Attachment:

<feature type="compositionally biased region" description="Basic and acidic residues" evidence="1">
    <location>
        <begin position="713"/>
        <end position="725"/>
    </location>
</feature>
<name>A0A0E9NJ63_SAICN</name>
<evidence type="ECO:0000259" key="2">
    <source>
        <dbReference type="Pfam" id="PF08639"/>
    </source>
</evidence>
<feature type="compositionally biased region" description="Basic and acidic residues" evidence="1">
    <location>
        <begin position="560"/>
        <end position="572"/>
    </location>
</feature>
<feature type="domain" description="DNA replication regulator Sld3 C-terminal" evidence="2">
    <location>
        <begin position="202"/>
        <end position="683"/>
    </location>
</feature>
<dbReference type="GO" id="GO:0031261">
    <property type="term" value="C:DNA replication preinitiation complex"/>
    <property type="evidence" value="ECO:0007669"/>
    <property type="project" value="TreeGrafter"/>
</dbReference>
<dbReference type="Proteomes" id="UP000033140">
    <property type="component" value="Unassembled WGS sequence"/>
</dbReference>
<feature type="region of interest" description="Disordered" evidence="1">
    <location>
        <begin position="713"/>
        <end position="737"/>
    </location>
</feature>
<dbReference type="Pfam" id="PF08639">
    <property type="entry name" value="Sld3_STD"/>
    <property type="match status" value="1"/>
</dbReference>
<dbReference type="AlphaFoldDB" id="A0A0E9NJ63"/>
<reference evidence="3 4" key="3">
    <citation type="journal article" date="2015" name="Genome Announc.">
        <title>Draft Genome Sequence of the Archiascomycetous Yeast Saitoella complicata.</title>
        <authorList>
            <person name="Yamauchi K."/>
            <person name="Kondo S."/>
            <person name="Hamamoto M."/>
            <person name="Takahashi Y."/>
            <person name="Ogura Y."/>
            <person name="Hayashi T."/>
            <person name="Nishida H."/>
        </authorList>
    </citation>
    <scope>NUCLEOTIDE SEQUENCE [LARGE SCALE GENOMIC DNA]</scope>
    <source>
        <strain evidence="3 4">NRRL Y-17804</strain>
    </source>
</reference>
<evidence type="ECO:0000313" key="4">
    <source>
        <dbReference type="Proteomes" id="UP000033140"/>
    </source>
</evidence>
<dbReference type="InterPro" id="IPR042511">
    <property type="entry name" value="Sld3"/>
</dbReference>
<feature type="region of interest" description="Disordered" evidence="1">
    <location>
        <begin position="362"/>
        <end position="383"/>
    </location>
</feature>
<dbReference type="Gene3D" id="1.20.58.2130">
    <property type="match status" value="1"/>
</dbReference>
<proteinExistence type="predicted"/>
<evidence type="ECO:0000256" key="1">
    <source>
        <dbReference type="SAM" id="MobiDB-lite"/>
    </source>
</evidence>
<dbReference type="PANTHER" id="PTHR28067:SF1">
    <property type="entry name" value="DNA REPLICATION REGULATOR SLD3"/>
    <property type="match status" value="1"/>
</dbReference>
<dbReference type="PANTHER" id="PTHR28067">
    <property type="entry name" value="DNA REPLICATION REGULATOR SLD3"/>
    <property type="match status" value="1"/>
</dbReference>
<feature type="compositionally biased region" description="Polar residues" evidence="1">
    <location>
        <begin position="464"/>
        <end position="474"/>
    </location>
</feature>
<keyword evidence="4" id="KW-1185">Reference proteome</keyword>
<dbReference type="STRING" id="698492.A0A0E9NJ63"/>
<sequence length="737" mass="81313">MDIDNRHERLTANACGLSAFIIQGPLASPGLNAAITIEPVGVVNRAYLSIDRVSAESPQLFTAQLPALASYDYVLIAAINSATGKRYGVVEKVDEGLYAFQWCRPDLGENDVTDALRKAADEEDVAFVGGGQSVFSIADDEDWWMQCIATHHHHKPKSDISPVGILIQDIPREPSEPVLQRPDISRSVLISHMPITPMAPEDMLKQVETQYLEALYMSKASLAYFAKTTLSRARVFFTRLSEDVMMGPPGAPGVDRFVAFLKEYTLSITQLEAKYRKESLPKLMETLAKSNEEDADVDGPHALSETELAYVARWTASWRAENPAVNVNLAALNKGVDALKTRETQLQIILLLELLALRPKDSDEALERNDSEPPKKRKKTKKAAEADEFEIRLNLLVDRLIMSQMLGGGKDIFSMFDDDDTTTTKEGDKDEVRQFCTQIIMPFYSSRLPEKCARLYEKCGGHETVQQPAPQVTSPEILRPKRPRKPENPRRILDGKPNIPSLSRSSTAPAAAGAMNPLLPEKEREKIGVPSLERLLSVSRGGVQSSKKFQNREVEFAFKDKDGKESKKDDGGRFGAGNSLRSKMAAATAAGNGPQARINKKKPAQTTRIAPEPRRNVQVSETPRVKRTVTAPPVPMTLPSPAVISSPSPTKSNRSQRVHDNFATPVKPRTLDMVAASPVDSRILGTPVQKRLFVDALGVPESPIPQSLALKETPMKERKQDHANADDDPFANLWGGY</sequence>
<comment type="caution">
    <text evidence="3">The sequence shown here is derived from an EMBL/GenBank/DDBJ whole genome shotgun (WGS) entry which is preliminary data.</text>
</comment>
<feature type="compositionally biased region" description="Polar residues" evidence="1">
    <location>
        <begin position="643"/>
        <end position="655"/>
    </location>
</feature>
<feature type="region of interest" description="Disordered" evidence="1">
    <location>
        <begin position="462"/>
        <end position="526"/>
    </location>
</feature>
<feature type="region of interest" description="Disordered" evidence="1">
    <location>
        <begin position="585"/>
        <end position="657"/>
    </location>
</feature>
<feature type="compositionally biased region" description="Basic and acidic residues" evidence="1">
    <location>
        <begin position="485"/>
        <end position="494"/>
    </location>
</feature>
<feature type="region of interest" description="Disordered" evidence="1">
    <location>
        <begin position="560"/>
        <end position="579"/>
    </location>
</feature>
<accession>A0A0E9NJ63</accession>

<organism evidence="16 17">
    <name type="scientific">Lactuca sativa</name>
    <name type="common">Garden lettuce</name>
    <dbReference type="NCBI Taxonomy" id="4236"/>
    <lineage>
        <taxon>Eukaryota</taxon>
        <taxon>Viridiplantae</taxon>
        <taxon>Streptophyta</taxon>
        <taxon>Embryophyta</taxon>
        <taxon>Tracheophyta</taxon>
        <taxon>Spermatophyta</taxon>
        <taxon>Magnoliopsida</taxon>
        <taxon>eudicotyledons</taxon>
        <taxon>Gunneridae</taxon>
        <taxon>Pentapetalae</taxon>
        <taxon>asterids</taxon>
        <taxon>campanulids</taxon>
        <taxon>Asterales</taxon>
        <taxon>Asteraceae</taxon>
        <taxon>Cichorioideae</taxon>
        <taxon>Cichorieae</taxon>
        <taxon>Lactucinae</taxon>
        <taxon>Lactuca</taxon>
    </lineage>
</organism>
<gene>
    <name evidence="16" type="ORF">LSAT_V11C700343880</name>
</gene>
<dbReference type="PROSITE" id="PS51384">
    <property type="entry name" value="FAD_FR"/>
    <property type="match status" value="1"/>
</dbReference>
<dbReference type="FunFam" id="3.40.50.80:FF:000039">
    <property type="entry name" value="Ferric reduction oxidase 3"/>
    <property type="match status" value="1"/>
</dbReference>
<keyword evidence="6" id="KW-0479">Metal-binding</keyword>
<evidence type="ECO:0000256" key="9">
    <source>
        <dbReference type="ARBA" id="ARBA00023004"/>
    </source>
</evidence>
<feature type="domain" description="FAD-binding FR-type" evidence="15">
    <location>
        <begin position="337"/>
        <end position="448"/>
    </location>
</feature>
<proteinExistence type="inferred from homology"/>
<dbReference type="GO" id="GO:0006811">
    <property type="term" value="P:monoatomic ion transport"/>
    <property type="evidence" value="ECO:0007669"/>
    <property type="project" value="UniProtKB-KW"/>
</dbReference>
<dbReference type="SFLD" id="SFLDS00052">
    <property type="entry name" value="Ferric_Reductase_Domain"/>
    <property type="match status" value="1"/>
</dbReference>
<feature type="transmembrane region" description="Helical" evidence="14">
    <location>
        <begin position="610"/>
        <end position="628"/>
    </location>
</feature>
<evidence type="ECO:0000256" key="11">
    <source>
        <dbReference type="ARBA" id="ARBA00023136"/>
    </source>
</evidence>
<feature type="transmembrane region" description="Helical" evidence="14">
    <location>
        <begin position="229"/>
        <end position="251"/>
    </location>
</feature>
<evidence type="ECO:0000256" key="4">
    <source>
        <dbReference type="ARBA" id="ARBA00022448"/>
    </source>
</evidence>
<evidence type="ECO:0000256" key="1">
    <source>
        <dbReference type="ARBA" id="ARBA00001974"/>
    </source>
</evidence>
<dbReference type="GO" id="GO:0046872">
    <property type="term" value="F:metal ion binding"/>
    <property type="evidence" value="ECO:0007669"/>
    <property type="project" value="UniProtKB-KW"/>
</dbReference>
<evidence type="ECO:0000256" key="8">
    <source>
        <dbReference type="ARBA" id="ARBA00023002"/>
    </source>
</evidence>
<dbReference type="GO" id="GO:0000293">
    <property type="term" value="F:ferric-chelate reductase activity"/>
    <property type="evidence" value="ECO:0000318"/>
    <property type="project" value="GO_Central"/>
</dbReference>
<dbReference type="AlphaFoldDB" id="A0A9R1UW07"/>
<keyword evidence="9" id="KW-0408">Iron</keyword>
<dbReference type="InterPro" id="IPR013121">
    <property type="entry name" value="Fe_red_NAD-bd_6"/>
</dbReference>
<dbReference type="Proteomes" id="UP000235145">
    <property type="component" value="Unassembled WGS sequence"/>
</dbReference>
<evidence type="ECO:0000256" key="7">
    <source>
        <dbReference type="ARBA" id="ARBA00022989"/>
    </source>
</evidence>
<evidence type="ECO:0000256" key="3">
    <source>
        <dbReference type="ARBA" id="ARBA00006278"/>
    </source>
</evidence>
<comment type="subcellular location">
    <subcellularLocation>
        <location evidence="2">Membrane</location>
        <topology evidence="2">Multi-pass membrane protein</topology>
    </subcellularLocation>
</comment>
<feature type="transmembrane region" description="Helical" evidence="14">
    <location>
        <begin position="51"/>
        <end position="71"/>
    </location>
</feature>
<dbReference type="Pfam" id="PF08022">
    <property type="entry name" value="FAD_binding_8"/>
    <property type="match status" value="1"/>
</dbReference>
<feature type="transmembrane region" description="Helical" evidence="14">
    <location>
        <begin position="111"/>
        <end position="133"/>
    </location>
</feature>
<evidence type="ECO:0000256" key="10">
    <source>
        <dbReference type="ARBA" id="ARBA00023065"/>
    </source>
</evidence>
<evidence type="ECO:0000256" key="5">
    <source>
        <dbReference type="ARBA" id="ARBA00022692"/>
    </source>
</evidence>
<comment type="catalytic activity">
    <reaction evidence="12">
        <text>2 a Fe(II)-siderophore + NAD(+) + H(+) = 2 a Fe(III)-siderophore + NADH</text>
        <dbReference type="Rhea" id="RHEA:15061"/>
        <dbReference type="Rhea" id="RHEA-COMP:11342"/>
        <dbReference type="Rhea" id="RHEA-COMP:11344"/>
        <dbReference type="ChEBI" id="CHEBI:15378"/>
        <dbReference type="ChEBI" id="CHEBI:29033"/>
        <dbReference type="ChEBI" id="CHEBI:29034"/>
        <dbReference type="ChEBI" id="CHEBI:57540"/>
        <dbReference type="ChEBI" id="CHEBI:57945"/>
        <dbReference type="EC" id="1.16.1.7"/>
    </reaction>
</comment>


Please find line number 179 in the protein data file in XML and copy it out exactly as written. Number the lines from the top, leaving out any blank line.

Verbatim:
    <location>